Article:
P589 Effectiveness of partial enteral nutrition to treat adults with Crohn's Disease who lost response to biological therapy
Nardone, O.M.(1)*;Calabrese, G.(2);Alfonsi, L.(3);Rispo, A.(2);La Mantia , A.(2);Fierro, G.(2);Ferrante, M.(2);Testa, A.(2);Guarino, A.D.(2);D'Alessandro, E.(2);Pasanisi, F.(3);Castiglione, F.(2);
(1)University Federico II of Naples, Gastroenterology- Department of Public Health, Naples, Italy;(2)University Federico II of Naples, Gastroenterology- Department of Clinical Medicine and Surgery, Naples, Italy;(3)University Federico II of Naples, Internal Medicine and Clinical Nutrition-Department of Clinical Medicine and Surgery, Naples, Italy;
Partial enteral nutrition (PEN) is a consolidated treatment in children with active Crohn’s disease (CD). However, the benefit of PEN is not well-established for adults with CD. Based on the assumption that diet could aid in treating active disease, we aimed to assess the effectiveness of PEN in combination with biological therapy on transmural response/remission and selected clinical outcomes in adults with CD who lost response to biologics
We performed a single-centre retrospective observational study by including patients who received PEN due to loss of response to biologics. The primary endpoint was the rate of transmural response/remission at 6 months. We defined transmural remission as a bowel wall thickness ≤3 mm, while transmural response as a decrease in BWT≥25%. Secondary endpoints included clinical remission, defined as Harvey Bradshaw Index<5, and selected clinical outcomes such as surgery, hospitalisations, and change of therapy, including switch and dose/interval escalation at 6 months. Patients were considered adherent when they completed PEN for 6-8 weeks as required for induction of remission, whereas not adherent when they stopped it or if they did not tolerate.
A total of 42 patients,25 males (59,5%) with mean age of 36,1 ±15,6 yo and a mean duration of disease of 138,0 ±113,1 months were enrolled [Table 1].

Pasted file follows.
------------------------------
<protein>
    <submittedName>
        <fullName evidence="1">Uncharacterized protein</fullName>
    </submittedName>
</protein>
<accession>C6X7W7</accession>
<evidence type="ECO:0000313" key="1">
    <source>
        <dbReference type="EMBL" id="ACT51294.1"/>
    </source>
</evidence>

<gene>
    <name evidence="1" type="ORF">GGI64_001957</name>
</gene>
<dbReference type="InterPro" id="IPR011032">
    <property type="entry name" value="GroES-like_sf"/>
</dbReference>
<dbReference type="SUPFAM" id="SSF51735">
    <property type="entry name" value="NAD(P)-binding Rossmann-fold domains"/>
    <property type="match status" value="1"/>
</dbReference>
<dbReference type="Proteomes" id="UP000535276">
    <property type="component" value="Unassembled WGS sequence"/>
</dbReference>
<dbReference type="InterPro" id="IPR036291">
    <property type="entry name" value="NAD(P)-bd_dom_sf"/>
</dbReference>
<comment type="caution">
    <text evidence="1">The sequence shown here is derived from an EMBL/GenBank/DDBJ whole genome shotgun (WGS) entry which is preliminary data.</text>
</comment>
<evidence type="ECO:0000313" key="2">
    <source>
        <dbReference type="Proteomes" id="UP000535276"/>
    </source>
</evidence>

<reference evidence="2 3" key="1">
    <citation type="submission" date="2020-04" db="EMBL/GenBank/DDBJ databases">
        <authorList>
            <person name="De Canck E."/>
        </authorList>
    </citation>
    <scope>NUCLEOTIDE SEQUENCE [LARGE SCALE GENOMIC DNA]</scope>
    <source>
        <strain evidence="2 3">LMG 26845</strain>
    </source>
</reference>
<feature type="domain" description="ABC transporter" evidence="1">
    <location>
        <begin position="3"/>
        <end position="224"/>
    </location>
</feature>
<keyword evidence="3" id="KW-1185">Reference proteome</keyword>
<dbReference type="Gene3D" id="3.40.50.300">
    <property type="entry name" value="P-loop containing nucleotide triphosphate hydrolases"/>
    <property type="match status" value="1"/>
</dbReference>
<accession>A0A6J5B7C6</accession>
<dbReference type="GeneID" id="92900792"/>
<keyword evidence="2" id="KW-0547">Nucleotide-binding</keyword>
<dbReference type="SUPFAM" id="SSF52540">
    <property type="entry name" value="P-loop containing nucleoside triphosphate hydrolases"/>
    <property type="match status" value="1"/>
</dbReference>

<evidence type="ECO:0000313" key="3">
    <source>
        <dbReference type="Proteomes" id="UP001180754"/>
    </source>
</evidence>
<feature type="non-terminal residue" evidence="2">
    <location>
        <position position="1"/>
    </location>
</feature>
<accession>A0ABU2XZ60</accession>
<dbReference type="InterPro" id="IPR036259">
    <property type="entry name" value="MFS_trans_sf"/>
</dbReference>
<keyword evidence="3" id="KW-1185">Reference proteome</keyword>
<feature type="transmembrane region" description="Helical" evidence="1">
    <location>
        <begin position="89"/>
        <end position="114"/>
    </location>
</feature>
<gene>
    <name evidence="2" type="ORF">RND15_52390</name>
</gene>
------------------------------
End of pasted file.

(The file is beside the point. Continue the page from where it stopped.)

Overall, 14 patients completed PEN at 8 weeks, with a rate of adherence of 33,3%. Whilst 16(38.1%) patients stopped the treatment for intolerance and maintained only biological therapy and 12(28.6%) underwent surgery before 6 months follow-up.At 6 months, patients treated with PEN in combination with biologic had a transmural response of 64,9% compared to 25% treated only with biologics (p=0.03). In both groups, no patients achieved transmural remission. Nevertheless, clinical remission was obtained in 9 (64,3%) patients treated with PEN + biologic compared to 4 (25%) with biologic (p=0.03). Overall,3 patients (18.7%) underwent surgery, all of them were intolerant to PEN. Patients who interrupted PEN and maintained biologics had a higher rate 56,2% of dose escalation/interval and 68,7% changed therapy at six months compared to 7,1% and 14,2% respectively treated with PEN+biologic (p<0.05) [Table 2].At multivariate analysis multiple treatment failures were associated with adherence to PEN (OR=1,583; CI=1,06-2,36; p<0.05).
For patients who lost response to biological therapy, the combination with PEN was associated with transmural response and clinical remission. Multiple failures to biologics were associated with adherence to PEN. Hence, the use of PEN dietary should be considered in difficult-to-treat patients